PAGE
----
Smothered giggles were now heard, and suddenly several of the other girls emerged from various hiding-places, and surrounded the group.
Explanations quickly followed, as Melissa told the two puzzled men that Lucinda, who worked as an interpreter at The Hague, was home on a month's leave, and they had taken the opportunity to have a little fun at the C.I.5 men's expense.
Bodie looked a bit put out as all was revealed, but Doyle punched his arm playfully. "Come on, mate," he said, "Don't sulk. Just admit that these clever girls have put one over on us."
"Serves you right, too," commented Sally, with a smile, "You're just a pair of 'Casanovas'."
General laughter followed.
"Come on," said Doyle, after a while. "Let's all four of us go to Mario's. We'll give his customers a treat."
As they walked out towards the cars, more explanations followed.
"I went to Mario's with you," Melissa told Doyle.
"And I went dancing with you," Lucinda smiled at Bodie.
"I enjoyed trying to do bowling," said Lucinda.
"And I loved that revue," said Melissa.
That explained so much, thought the two men, as they looked disbelievingly from one girl to the other, They really were totally identical !
"We don't always look completely alike," Melissa told them, "but we can if we do it deliberately."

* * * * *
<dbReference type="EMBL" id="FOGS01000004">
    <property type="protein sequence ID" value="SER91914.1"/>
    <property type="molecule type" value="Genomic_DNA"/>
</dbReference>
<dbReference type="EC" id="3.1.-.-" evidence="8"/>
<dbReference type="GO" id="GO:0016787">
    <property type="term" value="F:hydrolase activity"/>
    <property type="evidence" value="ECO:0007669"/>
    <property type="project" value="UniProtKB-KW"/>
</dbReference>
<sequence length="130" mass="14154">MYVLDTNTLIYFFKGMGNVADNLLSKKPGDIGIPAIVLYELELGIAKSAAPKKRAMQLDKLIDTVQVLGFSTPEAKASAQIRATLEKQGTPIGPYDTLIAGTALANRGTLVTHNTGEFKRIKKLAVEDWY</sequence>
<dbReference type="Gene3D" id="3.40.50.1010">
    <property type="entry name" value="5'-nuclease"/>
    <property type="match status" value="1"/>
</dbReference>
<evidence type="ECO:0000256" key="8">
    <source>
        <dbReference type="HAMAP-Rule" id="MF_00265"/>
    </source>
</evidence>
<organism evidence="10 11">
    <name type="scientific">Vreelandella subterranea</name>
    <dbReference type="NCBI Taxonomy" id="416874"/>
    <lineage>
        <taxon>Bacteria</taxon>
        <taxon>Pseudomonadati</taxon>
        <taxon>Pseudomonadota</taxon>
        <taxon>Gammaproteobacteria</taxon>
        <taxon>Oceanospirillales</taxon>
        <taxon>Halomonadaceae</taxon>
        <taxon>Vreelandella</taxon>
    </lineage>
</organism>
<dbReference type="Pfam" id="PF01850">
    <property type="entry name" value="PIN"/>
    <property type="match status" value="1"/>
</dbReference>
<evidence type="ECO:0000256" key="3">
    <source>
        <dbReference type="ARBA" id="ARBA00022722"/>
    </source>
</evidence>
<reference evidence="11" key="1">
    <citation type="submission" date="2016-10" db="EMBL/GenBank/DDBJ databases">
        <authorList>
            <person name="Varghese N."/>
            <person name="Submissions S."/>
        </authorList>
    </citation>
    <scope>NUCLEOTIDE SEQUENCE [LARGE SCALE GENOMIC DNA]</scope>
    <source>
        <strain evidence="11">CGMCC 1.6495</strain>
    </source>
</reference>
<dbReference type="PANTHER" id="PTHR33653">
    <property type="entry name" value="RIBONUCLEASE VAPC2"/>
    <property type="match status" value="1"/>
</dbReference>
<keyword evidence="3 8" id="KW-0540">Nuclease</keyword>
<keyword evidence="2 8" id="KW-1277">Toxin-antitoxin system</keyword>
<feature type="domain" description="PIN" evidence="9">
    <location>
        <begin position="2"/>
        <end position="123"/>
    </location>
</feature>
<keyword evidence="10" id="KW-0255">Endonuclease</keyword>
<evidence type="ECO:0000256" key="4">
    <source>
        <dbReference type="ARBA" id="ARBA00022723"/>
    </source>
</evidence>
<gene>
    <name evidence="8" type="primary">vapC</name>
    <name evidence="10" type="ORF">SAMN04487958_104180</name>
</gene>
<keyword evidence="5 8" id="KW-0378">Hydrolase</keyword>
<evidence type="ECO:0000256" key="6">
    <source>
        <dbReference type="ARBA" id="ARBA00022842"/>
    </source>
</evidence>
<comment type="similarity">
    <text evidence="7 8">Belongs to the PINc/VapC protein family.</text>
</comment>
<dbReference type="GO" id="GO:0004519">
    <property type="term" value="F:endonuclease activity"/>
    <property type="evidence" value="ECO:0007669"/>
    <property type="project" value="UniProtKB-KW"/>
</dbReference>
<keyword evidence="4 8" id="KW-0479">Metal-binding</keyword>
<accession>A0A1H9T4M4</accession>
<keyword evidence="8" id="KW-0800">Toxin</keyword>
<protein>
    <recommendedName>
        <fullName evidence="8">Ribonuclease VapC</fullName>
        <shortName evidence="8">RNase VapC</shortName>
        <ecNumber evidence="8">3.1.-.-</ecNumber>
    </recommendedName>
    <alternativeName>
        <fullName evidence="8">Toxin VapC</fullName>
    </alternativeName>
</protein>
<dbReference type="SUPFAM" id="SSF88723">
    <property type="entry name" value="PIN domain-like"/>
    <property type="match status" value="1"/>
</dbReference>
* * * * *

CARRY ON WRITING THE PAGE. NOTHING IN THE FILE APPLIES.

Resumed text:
"Well, you certainly fooled us," admitted Doyle, and Bodie agreed. "I still can't tell which is which," he confessed.
The quartet created quite a disturbance when they arrived at Mario's. Two men escorting two identical beautiful girls, was not a sight to be seen often.
Mario dashed to greet them, quickly found them a nice corner table, and had his staff doing everything they could to give them a pleasant evening. Good food and pleasant conversation made sure of that, and all four were enjoying themselves. Doyle even forgot his tiredness, and the slight discomfort of his scorched arm, as the laughter flowed freely
Mario could occasionally be heard in the background, chattering excitedly. "Bellissima, belissima," he kept saying, "Due gemella bellissima .!"
There was one tiny postscript to the story. When Doyle got into work one morning, a few days later, he found an envelope waiting, with his name on it.
He opened it carefully, and drew out a large sheet of paper. As he unfolded it, his face lit up with a smile. Across the top, in the large round hand-writing of a child, were the words.
THANK YOU. LOVE FROM TEDDY.
What is it, Ray," asked Bodie curiously.
"A present," replied Doyle, looking at the picture below the writing. "Just what I've always wanted, - a hippopotamus !"